Disability unit defends cultural practices

·2-min read

Management at a forensic disability unit says an Aboriginal man's access to community was a priority despite five months passing between visits, an inquiry was told.

Winmartie, the pseudonym given to an Aboriginal man diagnosed with a brain abnormality, lives at the unit after transferring from jail.

He killed his sole carer at age 16 and the Northern Territory Supreme Court found he was not fit to plead before a jury returned a qualified verdict of manslaughter, the Disability Royal Commission was told last week.

At the end of visits to community, family members typically pretend to pack their cars so Winmartie believed he wasn't the only one leaving and felt more at ease, commissioners heard on Friday.

On one occasion in June 2020 when this did not happen, he became angry and damaged one of the cars.

His next visit wasn't until December, but the forensic disability unit's direct services manager Tom Langcake denied Winmartie's return to community was not a priority.

He accepted that the change in routine was identified as a trigger for behaviour but said there were other contributing factors.

Psychiatrist and psychologist reports, vehicle repair, staffing considerations and organising satellite phones added to the extended timeline, he said in evidence before the hearing on Monday.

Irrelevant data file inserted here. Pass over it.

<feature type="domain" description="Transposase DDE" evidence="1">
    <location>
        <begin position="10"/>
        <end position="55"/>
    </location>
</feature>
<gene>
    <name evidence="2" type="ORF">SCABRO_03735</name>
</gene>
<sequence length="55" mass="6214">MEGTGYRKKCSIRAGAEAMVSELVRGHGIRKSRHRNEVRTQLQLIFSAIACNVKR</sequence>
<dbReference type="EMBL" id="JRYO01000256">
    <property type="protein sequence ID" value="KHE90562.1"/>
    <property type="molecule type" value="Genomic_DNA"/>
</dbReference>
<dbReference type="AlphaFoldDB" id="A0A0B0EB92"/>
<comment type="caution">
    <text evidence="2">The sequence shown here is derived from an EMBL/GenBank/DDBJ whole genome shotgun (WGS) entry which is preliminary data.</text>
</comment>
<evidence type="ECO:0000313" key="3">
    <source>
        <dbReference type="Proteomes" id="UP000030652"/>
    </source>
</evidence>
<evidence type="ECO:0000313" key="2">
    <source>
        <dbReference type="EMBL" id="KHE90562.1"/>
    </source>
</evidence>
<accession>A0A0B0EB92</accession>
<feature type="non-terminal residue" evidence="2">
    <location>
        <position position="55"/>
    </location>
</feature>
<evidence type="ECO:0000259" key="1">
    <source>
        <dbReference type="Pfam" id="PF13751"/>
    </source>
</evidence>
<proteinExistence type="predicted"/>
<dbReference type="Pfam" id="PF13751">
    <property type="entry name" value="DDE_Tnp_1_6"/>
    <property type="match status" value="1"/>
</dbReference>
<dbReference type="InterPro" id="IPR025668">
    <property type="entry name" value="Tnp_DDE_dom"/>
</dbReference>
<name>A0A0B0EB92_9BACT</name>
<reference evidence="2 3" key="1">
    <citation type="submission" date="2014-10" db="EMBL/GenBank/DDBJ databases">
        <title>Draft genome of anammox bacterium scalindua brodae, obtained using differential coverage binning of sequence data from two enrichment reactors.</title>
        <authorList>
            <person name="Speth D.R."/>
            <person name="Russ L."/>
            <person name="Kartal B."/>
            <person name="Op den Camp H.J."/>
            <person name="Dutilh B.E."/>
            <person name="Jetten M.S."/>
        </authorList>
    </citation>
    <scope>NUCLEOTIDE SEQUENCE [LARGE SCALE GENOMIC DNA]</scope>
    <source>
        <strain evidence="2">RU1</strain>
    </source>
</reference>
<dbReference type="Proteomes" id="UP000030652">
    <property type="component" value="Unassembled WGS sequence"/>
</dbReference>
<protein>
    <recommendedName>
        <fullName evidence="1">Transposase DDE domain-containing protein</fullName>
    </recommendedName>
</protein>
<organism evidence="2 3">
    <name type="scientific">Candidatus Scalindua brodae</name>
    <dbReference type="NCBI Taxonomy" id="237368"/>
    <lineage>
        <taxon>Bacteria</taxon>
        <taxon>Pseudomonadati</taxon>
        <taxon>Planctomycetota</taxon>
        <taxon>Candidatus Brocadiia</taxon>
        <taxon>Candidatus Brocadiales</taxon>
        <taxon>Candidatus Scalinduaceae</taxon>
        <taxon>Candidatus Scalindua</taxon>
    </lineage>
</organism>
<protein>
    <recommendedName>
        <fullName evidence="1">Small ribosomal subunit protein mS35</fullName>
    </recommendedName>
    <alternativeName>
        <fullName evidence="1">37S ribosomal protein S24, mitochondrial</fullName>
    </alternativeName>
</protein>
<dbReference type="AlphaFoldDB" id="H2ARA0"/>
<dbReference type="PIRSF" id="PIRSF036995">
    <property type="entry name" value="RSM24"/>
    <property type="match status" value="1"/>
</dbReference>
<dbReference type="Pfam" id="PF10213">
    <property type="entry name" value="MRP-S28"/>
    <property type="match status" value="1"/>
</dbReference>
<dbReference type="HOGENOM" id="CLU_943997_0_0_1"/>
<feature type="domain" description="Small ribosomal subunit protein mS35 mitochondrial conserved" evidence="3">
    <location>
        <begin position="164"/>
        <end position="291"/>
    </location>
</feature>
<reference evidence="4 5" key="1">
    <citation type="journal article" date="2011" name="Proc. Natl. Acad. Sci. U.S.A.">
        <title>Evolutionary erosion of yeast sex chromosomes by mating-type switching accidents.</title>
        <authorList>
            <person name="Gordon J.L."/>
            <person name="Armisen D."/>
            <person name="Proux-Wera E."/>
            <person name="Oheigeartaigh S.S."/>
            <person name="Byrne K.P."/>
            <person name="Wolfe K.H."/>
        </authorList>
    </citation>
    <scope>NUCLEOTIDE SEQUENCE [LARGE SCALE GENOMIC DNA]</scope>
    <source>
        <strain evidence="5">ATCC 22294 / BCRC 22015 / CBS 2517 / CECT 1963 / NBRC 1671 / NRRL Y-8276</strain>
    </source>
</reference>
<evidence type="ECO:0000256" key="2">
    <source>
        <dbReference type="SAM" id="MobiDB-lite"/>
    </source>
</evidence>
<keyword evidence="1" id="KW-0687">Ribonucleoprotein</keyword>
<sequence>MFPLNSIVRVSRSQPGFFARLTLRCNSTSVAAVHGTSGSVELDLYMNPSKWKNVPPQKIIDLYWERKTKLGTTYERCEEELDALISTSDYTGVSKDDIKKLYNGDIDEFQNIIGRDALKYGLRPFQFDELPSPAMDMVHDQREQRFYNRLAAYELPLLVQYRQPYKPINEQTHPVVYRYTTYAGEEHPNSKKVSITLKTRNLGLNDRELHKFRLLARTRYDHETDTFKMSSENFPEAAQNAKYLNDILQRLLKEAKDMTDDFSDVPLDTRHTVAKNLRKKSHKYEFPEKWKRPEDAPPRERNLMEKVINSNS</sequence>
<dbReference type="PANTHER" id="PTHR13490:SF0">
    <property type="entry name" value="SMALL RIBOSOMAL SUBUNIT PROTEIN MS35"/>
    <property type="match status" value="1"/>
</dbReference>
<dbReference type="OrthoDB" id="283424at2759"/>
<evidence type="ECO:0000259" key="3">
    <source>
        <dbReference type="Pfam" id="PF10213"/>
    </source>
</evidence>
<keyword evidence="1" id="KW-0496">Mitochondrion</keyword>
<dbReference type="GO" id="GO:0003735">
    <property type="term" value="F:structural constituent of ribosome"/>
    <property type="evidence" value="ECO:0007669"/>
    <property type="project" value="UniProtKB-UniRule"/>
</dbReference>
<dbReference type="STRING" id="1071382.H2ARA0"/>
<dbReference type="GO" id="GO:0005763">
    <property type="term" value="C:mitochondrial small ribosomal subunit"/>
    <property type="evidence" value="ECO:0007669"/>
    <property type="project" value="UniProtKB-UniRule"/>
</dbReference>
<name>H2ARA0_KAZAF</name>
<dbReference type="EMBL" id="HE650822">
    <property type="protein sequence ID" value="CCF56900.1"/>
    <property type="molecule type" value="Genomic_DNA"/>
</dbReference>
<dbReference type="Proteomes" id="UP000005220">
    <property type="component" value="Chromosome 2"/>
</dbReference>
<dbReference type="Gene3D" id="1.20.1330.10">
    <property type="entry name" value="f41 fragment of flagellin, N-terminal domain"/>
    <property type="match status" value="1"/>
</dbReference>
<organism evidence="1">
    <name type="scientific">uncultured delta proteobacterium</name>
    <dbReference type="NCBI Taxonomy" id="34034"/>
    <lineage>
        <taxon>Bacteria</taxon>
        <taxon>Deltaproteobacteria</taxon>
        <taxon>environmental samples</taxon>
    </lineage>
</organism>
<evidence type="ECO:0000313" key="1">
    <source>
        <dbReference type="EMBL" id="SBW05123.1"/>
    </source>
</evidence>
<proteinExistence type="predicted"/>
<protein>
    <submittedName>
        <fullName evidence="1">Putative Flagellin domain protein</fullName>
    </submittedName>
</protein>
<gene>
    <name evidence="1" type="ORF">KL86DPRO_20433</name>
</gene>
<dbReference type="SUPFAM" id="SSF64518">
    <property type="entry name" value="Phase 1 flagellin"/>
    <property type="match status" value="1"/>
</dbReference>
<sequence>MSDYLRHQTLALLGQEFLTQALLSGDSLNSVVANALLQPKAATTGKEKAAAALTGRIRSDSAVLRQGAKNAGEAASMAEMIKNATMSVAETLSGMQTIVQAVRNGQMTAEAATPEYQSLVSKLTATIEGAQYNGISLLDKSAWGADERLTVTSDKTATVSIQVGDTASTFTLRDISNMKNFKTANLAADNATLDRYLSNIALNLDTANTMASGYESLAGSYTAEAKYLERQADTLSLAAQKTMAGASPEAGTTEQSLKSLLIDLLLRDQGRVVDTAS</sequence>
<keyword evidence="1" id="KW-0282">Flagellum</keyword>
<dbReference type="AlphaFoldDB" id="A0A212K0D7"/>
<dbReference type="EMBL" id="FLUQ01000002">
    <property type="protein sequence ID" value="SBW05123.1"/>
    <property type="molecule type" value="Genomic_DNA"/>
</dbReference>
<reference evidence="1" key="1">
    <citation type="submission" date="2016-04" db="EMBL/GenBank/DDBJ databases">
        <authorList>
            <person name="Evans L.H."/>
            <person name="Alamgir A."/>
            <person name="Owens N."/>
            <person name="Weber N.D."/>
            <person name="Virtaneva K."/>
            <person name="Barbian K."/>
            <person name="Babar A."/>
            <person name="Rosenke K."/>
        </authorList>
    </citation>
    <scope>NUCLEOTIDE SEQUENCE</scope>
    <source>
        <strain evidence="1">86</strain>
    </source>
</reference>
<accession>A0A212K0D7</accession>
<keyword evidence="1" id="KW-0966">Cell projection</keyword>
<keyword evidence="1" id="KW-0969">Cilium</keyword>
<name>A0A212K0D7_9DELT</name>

"There were also a number of medication reductions leading up to that and there were growing concerns about Winmartie's escalations following some of those medication reductions," he said.

Asked what the definitions of culture awareness and cultural competency were, Mr Langcake said he could not say "off the top of my head" but the unit tried to be responsive to cultural needs.

"They are pretty important terms in creating an environment for First Nations people to have a strong sense of cultural security and to not have a working knowledge, a practical knowledge of those terms, as a leader, is pretty critical,' Commissioner Andrea Mason said.

The Disability Royal Commission is hearing from 33 witnesses over eight days as it explores indefinite detention and the "cycling in and out" of jail by people with disability.

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